David McCabe, New York Times Company
Richard Errington snapped to stream a sci-fi movie from his UK home last month when YouTube took down the map for him.
The site says Errington, who is over 50, needed to prove he was old enough to watch Space Is a Place, a 1974 film starring jazz musician Sun Ra. He had three options: enter his credit card information, upload a photo ID such as a passport, or skip the video.
“I decided it wasn’t worth the stress,” he said.
In response to growing pressure from activists, parents and regulators who believe technology companies have not done enough to protect children online, businesses and governments around the world are subjecting much of the Internet to stricter digital age checks.
Residents of Japan must provide proof of age in order to use the Tinder dating app. The popular Roblox game requires players to download a government ID form – and a selfie to prove the ID belongs to them – if they want to access the voice chat feature. German and French laws require pornographic sites to check the age of visitors.
Change, which has accelerated over the past two years, could revolutionize one of the main features of the Internet: the ability to remain anonymous. Since the days of dial-up modems and AOL chats, people have been able to browse vast swathes of the network without disclosing any personal information. Many people have created an online image that is completely separate from the offline one.
But the experience of consuming content and communicating online is less and less like an anonymous public platform and more like going to the bank with measures to prove that you are what you call yourself. This month, lawmakers in Washington, DC, which lags behind other global capitals in regulating tech companies, called for new rules to protect young people after a former Facebook employee said the company knew its products were harming some teens. They repeated those calls on Tuesday in a hearing with executives from YouTube, TikTok, and parent company Snapchat.
Critics of age verification say that in the name of people’s safety, they can compromise user privacy, restrict freedom of expression, and harm communities that benefit from online anonymity. Authoritarian governments have used child protection as an argument to curtail free speech on the Internet: This summer, China banned websites from ranking celebrities in popularity as part of a broader crackdown on what it says is the detrimental effect of celebrity culture on young people.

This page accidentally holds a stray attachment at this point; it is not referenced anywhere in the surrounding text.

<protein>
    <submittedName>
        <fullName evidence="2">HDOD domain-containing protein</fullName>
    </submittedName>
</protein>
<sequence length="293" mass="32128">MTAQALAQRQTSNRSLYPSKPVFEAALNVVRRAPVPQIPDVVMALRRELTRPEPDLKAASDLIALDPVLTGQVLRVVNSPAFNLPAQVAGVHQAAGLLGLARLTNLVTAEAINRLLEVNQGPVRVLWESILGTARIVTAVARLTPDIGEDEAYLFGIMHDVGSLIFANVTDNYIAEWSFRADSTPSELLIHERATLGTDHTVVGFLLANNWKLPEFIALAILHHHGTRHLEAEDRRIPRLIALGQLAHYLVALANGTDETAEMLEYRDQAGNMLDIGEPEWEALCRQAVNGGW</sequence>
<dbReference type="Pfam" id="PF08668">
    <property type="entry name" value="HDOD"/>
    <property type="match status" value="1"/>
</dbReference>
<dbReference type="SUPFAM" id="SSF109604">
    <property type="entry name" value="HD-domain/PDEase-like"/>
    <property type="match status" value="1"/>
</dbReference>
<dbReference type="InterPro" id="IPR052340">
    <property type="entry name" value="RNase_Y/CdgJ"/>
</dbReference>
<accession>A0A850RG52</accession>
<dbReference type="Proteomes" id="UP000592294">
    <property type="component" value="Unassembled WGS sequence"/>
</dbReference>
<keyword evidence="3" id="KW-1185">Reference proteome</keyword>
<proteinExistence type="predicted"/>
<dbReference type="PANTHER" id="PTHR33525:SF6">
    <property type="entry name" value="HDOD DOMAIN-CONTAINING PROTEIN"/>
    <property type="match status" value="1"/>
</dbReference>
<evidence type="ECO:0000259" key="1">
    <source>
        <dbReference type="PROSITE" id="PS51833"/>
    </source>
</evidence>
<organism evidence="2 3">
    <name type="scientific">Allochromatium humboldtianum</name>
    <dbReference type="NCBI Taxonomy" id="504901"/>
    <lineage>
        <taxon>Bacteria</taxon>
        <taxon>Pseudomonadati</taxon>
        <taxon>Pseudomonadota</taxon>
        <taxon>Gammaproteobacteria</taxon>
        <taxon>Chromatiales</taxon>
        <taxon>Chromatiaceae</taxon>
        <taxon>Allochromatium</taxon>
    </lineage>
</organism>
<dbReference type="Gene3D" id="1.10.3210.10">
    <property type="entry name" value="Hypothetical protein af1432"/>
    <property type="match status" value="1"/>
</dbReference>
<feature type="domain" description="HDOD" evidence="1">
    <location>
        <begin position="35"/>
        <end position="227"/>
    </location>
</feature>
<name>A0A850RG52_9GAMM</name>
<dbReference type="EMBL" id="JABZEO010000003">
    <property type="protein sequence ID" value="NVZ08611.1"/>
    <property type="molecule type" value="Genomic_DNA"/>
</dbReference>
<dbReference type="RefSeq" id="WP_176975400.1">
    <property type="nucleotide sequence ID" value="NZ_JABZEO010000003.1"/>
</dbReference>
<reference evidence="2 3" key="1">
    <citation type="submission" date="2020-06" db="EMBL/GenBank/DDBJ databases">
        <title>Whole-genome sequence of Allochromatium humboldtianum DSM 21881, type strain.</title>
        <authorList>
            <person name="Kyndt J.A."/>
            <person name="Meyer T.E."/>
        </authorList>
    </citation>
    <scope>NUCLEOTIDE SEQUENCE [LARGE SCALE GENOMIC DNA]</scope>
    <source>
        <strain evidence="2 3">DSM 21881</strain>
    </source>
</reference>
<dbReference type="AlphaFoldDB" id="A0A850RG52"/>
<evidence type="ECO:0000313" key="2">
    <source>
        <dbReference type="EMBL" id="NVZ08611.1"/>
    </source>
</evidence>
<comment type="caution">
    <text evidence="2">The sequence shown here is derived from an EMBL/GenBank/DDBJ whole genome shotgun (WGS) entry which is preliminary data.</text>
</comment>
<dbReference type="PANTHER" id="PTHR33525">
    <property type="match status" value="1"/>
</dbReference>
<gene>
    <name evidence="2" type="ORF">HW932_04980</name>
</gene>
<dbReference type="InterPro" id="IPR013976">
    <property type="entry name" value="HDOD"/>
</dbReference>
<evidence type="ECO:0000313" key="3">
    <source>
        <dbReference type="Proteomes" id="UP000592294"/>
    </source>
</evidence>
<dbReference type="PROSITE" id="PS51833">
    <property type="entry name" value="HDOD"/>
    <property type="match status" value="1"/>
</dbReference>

“Are we going to see more age checks? Of course, ”said Hani Farid, professor of engineering and computer science at the University of California, Berkeley, who called for additional safety measures for children. “Because of more pressure, people are now more aware of how these technologies are harming children.”
But regulators and companies need to tread carefully, Farid said. “We don’t want the solution to be more harmful than the problem,” he said.
Many websites have long required visitors to provide their date of birth in order to view adult-only content. But visitors could usually do this without showing any evidence of their age.
For some regulators, this is no longer enough. The new UK child protection regulation says some websites need to take additional steps to verify the age of their users when services collect sensitive user data.
An update to the European Union rules for video and audio services requires sites to protect minors, which may include checking the age of users. In response to this change, Google said last year that it would ask some users of its YouTube for identity documents or credit card information before they could watch adult videos. A Google spokesperson pointed to an August blog post in which the company said it “is looking for ways to develop consistent products and user controls for children and teens around the world,” as regulators apply new rules in different countries.
Facebook is exploring similar options. In July, the company said it is developing programs to look for signs that users are lying about their age, such as when someone claims to be 21, receives messages about their quinceañera. But when “we really feel like we need more information, we design a menu of options for someone to validate their age,” Pavni Divanji, Facebook’s vice president of youth products, said in a post. Later, Facebook said that one option could be the provision of identity documents.